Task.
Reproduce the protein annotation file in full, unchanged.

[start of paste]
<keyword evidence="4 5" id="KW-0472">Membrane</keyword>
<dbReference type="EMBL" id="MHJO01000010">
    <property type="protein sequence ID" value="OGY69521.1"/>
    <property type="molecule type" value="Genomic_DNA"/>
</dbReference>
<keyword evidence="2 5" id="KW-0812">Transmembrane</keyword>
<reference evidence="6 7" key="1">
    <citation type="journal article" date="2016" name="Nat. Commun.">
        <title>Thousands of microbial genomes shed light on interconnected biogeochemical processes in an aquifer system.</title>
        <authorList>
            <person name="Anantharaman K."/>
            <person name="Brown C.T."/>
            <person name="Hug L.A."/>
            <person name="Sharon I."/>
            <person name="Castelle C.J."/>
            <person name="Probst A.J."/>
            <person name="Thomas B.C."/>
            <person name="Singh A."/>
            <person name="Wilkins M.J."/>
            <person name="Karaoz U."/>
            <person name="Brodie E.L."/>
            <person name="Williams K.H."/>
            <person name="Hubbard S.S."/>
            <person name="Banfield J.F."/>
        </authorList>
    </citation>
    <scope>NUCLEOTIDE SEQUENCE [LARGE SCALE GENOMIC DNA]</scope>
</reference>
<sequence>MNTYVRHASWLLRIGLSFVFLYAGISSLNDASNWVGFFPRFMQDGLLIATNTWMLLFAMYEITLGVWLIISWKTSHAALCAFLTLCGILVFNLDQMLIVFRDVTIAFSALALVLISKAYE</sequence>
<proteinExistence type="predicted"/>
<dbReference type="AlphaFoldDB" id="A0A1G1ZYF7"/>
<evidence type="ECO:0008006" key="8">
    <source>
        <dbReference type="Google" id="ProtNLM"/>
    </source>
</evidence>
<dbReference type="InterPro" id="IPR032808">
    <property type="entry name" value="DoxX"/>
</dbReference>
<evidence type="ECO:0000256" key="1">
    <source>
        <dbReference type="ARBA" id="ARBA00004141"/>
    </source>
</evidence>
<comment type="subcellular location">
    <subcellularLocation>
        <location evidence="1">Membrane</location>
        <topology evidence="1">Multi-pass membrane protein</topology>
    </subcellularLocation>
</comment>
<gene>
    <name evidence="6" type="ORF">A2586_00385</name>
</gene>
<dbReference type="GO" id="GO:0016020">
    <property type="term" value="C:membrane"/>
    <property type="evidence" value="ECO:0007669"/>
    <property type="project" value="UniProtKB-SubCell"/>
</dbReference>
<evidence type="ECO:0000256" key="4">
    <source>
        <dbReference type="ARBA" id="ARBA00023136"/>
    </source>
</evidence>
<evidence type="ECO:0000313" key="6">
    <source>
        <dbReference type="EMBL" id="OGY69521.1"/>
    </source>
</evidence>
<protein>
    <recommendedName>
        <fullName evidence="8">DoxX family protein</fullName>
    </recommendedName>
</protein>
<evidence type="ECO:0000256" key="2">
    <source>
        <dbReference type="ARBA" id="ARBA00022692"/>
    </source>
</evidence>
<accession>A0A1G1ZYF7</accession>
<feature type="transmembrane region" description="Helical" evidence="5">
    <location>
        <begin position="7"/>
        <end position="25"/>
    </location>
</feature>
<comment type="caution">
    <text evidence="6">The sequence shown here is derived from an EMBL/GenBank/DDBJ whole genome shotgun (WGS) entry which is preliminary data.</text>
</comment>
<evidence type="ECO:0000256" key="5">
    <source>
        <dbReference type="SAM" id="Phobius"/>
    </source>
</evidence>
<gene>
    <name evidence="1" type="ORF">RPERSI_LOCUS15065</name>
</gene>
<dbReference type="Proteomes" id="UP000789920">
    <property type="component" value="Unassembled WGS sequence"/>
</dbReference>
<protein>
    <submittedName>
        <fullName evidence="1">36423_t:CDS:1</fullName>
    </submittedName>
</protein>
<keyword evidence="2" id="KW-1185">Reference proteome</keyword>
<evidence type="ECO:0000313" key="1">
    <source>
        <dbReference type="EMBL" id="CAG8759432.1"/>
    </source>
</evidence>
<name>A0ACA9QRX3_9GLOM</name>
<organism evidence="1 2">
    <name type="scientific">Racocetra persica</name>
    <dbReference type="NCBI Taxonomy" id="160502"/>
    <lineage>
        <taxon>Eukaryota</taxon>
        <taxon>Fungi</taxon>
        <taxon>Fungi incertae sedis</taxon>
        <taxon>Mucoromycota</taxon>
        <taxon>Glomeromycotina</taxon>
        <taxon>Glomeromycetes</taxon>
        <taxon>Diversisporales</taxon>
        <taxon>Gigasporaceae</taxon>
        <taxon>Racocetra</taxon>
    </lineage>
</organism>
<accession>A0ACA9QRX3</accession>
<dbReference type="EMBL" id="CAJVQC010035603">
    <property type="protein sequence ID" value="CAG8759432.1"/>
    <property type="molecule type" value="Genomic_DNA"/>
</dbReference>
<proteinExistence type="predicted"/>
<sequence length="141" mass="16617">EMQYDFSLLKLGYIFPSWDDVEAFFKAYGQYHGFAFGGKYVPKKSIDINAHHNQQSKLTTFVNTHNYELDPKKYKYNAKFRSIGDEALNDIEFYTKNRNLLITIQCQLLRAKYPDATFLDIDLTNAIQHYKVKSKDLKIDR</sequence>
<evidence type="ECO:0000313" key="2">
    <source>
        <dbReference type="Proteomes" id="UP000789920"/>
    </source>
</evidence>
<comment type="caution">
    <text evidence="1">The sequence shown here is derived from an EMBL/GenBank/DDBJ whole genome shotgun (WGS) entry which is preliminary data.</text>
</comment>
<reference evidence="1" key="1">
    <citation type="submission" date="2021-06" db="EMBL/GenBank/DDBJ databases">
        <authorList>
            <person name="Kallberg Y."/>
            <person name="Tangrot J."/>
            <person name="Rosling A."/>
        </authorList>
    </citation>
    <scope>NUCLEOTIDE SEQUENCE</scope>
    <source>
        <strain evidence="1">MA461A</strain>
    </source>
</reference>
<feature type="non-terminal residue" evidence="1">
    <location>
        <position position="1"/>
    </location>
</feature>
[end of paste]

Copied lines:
<keyword evidence="4 5" id="KW-0472">Membrane</keyword>
<dbReference type="EMBL" id="MHJO01000010">
    <property type="protein sequence ID" value="OGY69521.1"/>
    <property type="molecule type" value="Genomic_DNA"/>
</dbReference>
<keyword evidence="2 5" id="KW-0812">Transmembrane</keyword>
<reference evidence="6 7" key="1">
    <citation type="journal article" date="2016" name="Nat. Commun.">
        <title>Thousands of microbial genomes shed light on interconnected biogeochemical processes in an aquifer system.</title>
        <authorList>
            <person name="Anantharaman K."/>
            <person name="Brown C.T."/>
            <person name="Hug L.A."/>
            <person name="Sharon I."/>
            <person name="Castelle C.J."/>
            <person name="Probst A.J."/>
            <person name="Thomas B.C."/>
            <person name="Singh A."/>
            <person name="Wilkins M.J."/>
            <person name="Karaoz U."/>
            <person name="Brodie E.L."/>
            <person name="Williams K.H."/>
            <person name="Hubbard S.S."/>
            <person name="Banfield J.F."/>
        </authorList>
    </citation>
    <scope>NUCLEOTIDE SEQUENCE [LARGE SCALE GENOMIC DNA]</scope>
</reference>
<sequence>MNTYVRHASWLLRIGLSFVFLYAGISSLNDASNWVGFFPRFMQDGLLIATNTWMLLFAMYEITLGVWLIISWKTSHAALCAFLTLCGILVFNLDQMLIVFRDVTIAFSALALVLISKAYE</sequence>
<proteinExistence type="predicted"/>
<dbReference type="AlphaFoldDB" id="A0A1G1ZYF7"/>
<evidence type="ECO:0008006" key="8">
    <source>
        <dbReference type="Google" id="ProtNLM"/>
    </source>
</evidence>
<dbReference type="InterPro" id="IPR032808">
    <property type="entry name" value="DoxX"/>
</dbReference>
<evidence type="ECO:0000256" key="1">
    <source>
        <dbReference type="ARBA" id="ARBA00004141"/>
    </source>
</evidence>
<comment type="subcellular location">
    <subcellularLocation>
        <location evidence="1">Membrane</location>
        <topology evidence="1">Multi-pass membrane protein</topology>
    </subcellularLocation>
</comment>
<gene>
    <name evidence="6" type="ORF">A2586_00385</name>
</gene>
<dbReference type="GO" id="GO:0016020">
    <property type="term" value="C:membrane"/>
    <property type="evidence" value="ECO:0007669"/>
    <property type="project" value="UniProtKB-SubCell"/>
</dbReference>
<evidence type="ECO:0000256" key="4">
    <source>
        <dbReference type="ARBA" id="ARBA00023136"/>
    </source>
</evidence>
<evidence type="ECO:0000313" key="6">
    <source>
        <dbReference type="EMBL" id="OGY69521.1"/>
    </source>
</evidence>
<protein>
    <recommendedName>
        <fullName evidence="8">DoxX family protein</fullName>
    </recommendedName>
</protein>
<evidence type="ECO:0000256" key="2">
    <source>
        <dbReference type="ARBA" id="ARBA00022692"/>
    </source>
</evidence>
<accession>A0A1G1ZYF7</accession>
<feature type="transmembrane region" description="Helical" evidence="5">
    <location>
        <begin position="7"/>
        <end position="25"/>
    </location>
</feature>
<comment type="caution">
    <text evidence="6">The sequence shown here is derived from an EMBL/GenBank/DDBJ whole genome shotgun (WGS) entry which is preliminary data.</text>
</comment>
<evidence type="ECO:0000256" key="5">
    <source>
        <dbReference type="SAM" id="Phobius"/>
    </source>
</evidence>
<gene>
    <name evidence="1" type="ORF">RPERSI_LOCUS15065</name>
</gene>
<dbReference type="Proteomes" id="UP000789920">
    <property type="component" value="Unassembled WGS sequence"/>
</dbReference>
<protein>
    <submittedName>
        <fullName evidence="1">36423_t:CDS:1</fullName>
    </submittedName>
</protein>
<keyword evidence="2" id="KW-1185">Reference proteome</keyword>
<evidence type="ECO:0000313" key="1">
    <source>
        <dbReference type="EMBL" id="CAG8759432.1"/>
    </source>
</evidence>
<name>A0ACA9QRX3_9GLOM</name>
<organism evidence="1 2">
    <name type="scientific">Racocetra persica</name>
    <dbReference type="NCBI Taxonomy" id="160502"/>
    <lineage>
        <taxon>Eukaryota</taxon>
        <taxon>Fungi</taxon>
        <taxon>Fungi incertae sedis</taxon>
        <taxon>Mucoromycota</taxon>
        <taxon>Glomeromycotina</taxon>
        <taxon>Glomeromycetes</taxon>
        <taxon>Diversisporales</taxon>
        <taxon>Gigasporaceae</taxon>
        <taxon>Racocetra</taxon>
    </lineage>
</organism>
<accession>A0ACA9QRX3</accession>
<dbReference type="EMBL" id="CAJVQC010035603">
    <property type="protein sequence ID" value="CAG8759432.1"/>
    <property type="molecule type" value="Genomic_DNA"/>
</dbReference>
<proteinExistence type="predicted"/>
<sequence length="141" mass="16617">EMQYDFSLLKLGYIFPSWDDVEAFFKAYGQYHGFAFGGKYVPKKSIDINAHHNQQSKLTTFVNTHNYELDPKKYKYNAKFRSIGDEALNDIEFYTKNRNLLITIQCQLLRAKYPDATFLDIDLTNAIQHYKVKSKDLKIDR</sequence>
<evidence type="ECO:0000313" key="2">
    <source>
        <dbReference type="Proteomes" id="UP000789920"/>
    </source>
</evidence>
<comment type="caution">
    <text evidence="1">The sequence shown here is derived from an EMBL/GenBank/DDBJ whole genome shotgun (WGS) entry which is preliminary data.</text>
</comment>
<reference evidence="1" key="1">
    <citation type="submission" date="2021-06" db="EMBL/GenBank/DDBJ databases">
        <authorList>
            <person name="Kallberg Y."/>
            <person name="Tangrot J."/>
            <person name="Rosling A."/>
        </authorList>
    </citation>
    <scope>NUCLEOTIDE SEQUENCE</scope>
    <source>
        <strain evidence="1">MA461A</strain>
    </source>
</reference>
<feature type="non-terminal residue" evidence="1">
    <location>
        <position position="1"/>
    </location>
</feature>